AD3030 - Introduction to Film Practice

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What will I learn on this module?

‘Introduction to Film Practice’ introduces you to a range of core practical film production and creative skills, as well as developing transferable personal skills to support your future study and employability. You will also build your knowledge and understanding of the processes, trends and issues in the contemporary media landscape.

As emerging film makers, you will be introduced to practical and creative skills including pitching, writing, production research, production logistics, scheduling, storyboarding and directing, in addition to the creative and technical fundamentals of camera, sound and editing operations. You will learn essential softer skills such as time management, group work and interpersonal skills, risk assessment, presentation and negotiation skills – all of which help to prepare you for your choice of degree path. You will also acquire critical and reflective skills, as you respond to your own work and that of others, reflect on your own personal development, and set yourself goals for improvement. Your progress will be marked by a number of film making exercises which cumulatively form a portfolio evidencing your developing skills and knowledge.

Your knowledge will grow to include an understanding of different styles and approaches to storytelling and film content, across a range of film activities, setting your work alongside that of other directors and film makers and increasing your awareness of the range of formal approaches across a wide range of media production. You’ll also progress with a solid grounding in principles of risk assessment, to ensure safe filming practice.

How will I learn on this module?

You will learn through lectures, workshops, seminars, practical exercises and independent learning, both individually and in groups. Initially majority of the teaching will be in the form of workshops and seminars, giving you the opportunity to participate in discussion about the topics being taught. As technical skills are introduced and our industry-standard equipment is being demonstrated, you will also have hands-on access to try out equipment for yourself, giving you an insight into professional practice. This will be reinforced by independent study, written work, and practical exercises, carried out by you and resulting in feedback on your progress. As the module progresses, you will acquire the necessary skills to begin carrying out your own group film productions, and at this stage the teaching emphasis will gradually change from practical workshops and assignments to group support and feedback as your group carries out its individual short productions. Peer review and feedback becomes an important part of your learning, as students take the opportunity to watch and offer feedback on each other’s emerging work. In the final section of the module, once team productions are complete, you will then carry out a self-assessment exercise.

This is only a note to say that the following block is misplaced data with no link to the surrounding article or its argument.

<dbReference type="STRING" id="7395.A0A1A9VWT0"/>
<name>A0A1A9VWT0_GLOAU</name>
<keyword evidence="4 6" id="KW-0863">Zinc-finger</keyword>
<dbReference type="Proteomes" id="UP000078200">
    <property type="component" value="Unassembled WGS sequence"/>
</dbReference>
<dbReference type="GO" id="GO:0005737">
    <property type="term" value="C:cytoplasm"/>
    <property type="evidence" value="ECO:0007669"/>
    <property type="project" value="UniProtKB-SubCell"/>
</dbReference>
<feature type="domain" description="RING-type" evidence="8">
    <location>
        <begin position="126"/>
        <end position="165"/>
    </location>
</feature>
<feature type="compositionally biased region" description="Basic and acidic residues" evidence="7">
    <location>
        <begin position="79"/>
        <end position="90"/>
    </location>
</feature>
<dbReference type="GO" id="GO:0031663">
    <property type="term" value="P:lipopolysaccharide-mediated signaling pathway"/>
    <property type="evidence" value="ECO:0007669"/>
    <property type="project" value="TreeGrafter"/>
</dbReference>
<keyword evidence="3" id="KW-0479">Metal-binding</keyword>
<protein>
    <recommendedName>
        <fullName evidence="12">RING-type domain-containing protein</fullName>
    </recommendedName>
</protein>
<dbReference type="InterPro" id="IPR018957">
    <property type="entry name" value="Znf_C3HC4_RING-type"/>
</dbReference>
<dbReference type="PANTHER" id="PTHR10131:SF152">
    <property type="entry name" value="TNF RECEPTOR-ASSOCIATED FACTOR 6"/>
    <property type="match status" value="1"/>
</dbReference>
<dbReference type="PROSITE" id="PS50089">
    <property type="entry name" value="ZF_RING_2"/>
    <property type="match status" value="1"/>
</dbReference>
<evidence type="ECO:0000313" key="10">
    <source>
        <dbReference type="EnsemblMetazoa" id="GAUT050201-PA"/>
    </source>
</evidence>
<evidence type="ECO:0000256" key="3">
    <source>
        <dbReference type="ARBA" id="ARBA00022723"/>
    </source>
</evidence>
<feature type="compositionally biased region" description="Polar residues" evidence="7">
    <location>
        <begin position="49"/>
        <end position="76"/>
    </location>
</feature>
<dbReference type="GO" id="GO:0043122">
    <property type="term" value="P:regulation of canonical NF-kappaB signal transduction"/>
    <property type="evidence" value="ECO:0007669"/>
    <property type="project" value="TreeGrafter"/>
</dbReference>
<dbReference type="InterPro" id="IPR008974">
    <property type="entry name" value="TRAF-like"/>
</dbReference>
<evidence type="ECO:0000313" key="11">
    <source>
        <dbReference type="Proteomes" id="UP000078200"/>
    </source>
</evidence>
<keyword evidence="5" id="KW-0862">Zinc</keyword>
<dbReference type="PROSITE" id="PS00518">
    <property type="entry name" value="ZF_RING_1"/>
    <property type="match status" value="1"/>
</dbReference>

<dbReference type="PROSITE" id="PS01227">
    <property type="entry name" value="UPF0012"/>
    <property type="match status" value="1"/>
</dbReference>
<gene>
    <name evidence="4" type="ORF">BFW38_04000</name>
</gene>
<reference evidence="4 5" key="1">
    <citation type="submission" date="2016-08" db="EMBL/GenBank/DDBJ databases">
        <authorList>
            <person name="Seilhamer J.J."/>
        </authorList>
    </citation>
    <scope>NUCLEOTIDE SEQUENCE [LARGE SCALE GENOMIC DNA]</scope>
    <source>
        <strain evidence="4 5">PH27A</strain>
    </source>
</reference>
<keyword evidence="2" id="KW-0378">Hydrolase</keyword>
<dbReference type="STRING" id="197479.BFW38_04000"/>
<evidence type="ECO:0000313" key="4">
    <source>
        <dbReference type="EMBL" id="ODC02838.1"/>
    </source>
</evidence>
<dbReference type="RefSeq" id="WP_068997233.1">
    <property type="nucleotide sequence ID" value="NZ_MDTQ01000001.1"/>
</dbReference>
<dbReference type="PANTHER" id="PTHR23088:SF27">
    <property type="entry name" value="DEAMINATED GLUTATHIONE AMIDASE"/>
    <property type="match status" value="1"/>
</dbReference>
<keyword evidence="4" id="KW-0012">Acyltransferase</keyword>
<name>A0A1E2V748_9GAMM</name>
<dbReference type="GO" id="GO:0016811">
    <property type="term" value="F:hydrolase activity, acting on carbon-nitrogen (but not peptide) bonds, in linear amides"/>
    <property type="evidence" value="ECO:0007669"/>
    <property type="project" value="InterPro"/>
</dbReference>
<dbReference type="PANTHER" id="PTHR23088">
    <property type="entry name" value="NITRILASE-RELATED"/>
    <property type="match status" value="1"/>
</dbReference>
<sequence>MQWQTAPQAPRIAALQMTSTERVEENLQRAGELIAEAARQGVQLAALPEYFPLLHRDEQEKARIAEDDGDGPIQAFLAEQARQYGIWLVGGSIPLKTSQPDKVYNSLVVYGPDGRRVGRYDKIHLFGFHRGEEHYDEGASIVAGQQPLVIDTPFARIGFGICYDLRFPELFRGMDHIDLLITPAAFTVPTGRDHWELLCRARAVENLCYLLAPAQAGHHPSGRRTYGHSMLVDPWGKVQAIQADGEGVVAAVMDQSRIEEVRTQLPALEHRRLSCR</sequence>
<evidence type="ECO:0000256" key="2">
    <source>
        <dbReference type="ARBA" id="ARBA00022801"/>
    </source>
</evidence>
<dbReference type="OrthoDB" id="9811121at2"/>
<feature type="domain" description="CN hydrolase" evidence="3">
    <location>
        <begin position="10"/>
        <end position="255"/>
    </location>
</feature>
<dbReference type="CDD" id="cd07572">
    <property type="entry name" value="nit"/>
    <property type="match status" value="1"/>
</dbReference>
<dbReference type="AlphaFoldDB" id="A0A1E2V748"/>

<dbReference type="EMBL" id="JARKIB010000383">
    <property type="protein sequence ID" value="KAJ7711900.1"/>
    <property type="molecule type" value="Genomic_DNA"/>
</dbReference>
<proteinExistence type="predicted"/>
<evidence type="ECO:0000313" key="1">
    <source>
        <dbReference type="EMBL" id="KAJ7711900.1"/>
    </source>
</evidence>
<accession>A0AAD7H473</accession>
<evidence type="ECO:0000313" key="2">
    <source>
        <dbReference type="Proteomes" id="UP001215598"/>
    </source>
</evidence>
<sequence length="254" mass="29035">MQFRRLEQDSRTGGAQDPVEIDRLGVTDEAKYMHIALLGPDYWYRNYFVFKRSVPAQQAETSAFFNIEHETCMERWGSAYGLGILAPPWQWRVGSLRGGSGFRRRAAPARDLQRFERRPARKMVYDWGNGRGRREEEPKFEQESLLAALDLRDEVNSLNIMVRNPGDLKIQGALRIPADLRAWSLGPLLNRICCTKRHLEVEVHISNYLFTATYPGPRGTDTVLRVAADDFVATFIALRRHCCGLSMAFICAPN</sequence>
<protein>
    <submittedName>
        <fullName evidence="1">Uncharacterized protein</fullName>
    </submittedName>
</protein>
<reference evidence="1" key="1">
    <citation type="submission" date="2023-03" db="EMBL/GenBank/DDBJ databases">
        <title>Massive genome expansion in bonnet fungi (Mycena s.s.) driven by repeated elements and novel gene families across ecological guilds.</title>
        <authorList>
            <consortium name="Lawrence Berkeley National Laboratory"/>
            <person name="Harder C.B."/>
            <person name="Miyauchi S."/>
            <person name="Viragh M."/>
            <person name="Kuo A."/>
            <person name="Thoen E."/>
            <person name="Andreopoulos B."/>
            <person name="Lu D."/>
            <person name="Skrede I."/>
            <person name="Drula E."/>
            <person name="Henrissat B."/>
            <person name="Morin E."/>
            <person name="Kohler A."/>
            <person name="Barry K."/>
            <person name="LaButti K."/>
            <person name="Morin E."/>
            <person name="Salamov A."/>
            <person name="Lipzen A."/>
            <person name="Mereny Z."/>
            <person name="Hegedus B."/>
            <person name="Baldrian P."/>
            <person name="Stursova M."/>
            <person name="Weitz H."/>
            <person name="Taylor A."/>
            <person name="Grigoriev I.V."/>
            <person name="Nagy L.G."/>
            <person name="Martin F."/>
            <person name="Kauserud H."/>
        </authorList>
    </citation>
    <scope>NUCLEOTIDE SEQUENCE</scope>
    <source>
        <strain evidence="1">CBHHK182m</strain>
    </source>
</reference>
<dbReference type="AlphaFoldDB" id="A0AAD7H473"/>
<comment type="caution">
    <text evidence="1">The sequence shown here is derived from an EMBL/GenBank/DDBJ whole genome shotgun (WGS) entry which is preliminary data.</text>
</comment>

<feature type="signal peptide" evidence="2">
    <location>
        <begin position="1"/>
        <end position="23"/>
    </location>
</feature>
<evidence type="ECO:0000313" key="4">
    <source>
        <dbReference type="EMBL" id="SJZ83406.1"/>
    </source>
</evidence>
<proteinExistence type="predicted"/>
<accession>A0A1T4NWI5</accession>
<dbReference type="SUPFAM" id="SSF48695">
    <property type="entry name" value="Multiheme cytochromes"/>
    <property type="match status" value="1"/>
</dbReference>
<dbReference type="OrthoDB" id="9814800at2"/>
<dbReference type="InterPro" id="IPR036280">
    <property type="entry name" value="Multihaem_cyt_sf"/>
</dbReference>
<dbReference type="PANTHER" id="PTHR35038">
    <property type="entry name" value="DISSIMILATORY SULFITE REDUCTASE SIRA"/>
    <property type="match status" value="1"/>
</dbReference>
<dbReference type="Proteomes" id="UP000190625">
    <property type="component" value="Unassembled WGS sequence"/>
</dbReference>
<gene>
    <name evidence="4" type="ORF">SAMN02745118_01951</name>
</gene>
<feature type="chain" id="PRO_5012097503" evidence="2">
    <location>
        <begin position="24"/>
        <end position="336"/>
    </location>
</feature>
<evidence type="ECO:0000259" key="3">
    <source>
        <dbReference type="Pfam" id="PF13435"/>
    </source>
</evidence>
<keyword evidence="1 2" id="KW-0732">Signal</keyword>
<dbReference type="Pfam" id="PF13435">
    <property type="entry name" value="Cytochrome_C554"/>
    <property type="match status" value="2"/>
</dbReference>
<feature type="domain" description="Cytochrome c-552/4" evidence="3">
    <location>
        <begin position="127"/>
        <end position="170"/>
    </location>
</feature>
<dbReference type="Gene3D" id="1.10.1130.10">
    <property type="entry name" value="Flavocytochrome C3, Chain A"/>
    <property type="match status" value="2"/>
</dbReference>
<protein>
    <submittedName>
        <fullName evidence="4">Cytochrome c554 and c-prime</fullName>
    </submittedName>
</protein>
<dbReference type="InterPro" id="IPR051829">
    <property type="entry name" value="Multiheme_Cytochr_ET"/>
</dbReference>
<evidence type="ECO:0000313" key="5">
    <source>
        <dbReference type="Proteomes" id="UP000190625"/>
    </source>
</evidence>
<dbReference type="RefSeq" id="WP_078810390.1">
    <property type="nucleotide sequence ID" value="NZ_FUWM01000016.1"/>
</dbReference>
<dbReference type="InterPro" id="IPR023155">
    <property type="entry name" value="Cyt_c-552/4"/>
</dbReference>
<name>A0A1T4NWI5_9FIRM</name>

The Final assessment is via the submission of a group production portfolio of work, including the filmed exercises, and an individual portfolio.

How will I be supported academically on this module?

There will be opportunities to discuss and share practical and written work in development at various stages in the module. Group workshops and seminars will support you through the various stages of research and planning for your planned project.
You will be mentored through the practical production process by members of the staff team with professional experience. You will be offered formative feedback from your tutor and mentors based on the work you share. Your tutor will also encourage you to use these sessions as an opportunity to plan further work, and to develop your confidence in talking about your own practice.

Your module tutor will also be available for subsequent follow up tutorials to discuss all aspects of your project and to provide you with more detailed feedback, ensuring that you are on track with all aspects of your work in the lead up towards your assessment.

Relevant module materials will also be made available to you via the Blackboard online learning portal. The electronic learning portal is a big source of support material throughout the module. This contains important documents pertaining to each stage of the production process, e.g. ‘How to…’ guides on completing proposals, scripts and treatments.